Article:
Filmmaker, writer and photographer John Waters turns 70 this Friday, April 22, so for this Throwback Thursday, let's take a look at his long career.
Waters got his start making wild transgressive camp movies in the 1970s. Using a cast of regulars and a Baltimore setting, his black comedies featured desperate people doing outrageous things. In Pink Flamingos, for example, people do a litany of depraved acts (cannibalism! murder! scatology!) to earn the right to the title of filthiest person alive.
Of his written work, I like Role Models the best. The first chapter, while about Johnny Mathis, lyrically ranges over a dozen examples of people living the creative life. The chapters in this book are not short homilies about noble people. Instead they are wildly digressive and full of ideas and people who could have been and occasionally were in a John Waters movie. One whole chapter is about the dive bars of Baltimore, a wonderful read in itself. Many of the chapters are self-contained gems. I frequently stopped and fact checked the people mentioned in the book—Did they really exist? And so far, yes they do!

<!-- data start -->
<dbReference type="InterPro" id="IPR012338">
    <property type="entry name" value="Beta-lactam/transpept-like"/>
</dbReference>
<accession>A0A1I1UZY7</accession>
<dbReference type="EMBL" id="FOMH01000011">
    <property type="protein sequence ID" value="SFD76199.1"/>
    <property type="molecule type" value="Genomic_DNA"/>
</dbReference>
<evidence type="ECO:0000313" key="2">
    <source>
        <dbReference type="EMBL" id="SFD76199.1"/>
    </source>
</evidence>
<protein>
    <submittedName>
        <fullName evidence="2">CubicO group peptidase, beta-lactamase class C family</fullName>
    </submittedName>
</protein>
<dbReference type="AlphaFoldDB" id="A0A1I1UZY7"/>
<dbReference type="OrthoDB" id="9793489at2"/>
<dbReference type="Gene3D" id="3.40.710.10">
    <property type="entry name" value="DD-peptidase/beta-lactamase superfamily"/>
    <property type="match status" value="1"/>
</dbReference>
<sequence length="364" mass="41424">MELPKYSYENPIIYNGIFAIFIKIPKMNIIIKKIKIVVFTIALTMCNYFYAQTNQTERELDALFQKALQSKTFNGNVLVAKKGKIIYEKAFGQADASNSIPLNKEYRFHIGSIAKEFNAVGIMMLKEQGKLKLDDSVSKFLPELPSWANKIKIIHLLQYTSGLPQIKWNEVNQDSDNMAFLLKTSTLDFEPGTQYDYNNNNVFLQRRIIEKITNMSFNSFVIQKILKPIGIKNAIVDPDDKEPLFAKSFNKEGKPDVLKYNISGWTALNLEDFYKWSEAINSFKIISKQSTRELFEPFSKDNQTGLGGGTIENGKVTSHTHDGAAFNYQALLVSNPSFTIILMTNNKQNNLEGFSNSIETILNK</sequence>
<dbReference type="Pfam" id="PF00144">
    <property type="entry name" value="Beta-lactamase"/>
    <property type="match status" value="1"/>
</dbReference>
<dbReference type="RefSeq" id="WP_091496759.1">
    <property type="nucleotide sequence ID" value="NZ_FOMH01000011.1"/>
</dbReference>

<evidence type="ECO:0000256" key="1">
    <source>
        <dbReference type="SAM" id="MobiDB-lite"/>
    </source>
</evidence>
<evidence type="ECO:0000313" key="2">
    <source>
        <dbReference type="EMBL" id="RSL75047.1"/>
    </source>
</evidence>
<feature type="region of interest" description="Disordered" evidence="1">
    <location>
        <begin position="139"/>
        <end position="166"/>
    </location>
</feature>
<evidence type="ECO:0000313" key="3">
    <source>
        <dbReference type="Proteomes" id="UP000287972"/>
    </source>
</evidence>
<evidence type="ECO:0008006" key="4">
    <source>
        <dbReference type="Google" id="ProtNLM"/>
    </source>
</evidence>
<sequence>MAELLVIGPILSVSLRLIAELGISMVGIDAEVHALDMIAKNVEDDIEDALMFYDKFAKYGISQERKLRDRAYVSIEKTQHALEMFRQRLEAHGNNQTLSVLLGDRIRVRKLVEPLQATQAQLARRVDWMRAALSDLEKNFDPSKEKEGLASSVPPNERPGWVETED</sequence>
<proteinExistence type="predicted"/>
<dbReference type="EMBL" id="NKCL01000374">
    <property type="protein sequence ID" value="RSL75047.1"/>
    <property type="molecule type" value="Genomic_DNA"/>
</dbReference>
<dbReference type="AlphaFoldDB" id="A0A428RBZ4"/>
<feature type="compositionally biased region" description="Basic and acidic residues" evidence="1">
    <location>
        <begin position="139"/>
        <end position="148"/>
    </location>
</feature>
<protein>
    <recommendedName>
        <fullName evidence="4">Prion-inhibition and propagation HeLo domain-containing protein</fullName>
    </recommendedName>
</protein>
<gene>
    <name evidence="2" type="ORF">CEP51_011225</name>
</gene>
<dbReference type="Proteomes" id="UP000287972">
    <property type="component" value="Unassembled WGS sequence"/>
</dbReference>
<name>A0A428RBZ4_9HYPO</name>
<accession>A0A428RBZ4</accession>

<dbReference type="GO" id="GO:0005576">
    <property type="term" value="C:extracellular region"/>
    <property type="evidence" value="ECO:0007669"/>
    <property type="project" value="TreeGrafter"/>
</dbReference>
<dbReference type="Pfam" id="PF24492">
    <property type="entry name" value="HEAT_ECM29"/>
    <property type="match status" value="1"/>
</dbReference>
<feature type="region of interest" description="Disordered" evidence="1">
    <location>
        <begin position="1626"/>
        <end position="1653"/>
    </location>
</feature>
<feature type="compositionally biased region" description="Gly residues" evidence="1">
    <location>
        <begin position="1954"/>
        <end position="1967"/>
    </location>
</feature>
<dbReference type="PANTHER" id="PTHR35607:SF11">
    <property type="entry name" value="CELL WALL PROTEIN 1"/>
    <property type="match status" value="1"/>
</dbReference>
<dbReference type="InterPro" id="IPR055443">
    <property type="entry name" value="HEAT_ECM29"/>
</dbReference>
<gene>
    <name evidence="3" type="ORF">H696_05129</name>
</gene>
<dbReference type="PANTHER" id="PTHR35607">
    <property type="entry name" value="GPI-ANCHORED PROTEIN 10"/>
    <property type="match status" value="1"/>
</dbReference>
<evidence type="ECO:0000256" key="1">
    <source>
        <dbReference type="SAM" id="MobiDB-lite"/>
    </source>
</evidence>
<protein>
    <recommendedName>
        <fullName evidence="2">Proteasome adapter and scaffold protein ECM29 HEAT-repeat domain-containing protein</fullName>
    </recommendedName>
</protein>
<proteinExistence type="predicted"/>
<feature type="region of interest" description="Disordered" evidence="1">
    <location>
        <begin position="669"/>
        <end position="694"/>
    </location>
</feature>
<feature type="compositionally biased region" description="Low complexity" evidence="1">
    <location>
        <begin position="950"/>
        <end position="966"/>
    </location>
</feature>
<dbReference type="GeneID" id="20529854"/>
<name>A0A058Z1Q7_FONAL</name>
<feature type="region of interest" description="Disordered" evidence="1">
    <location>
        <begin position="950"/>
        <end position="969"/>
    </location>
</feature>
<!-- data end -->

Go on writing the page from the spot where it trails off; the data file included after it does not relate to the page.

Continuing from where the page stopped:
Carsick, Waters' tale of hitchhiking across the country, is so over the top I found it hard to believe, but it'll get you laughing.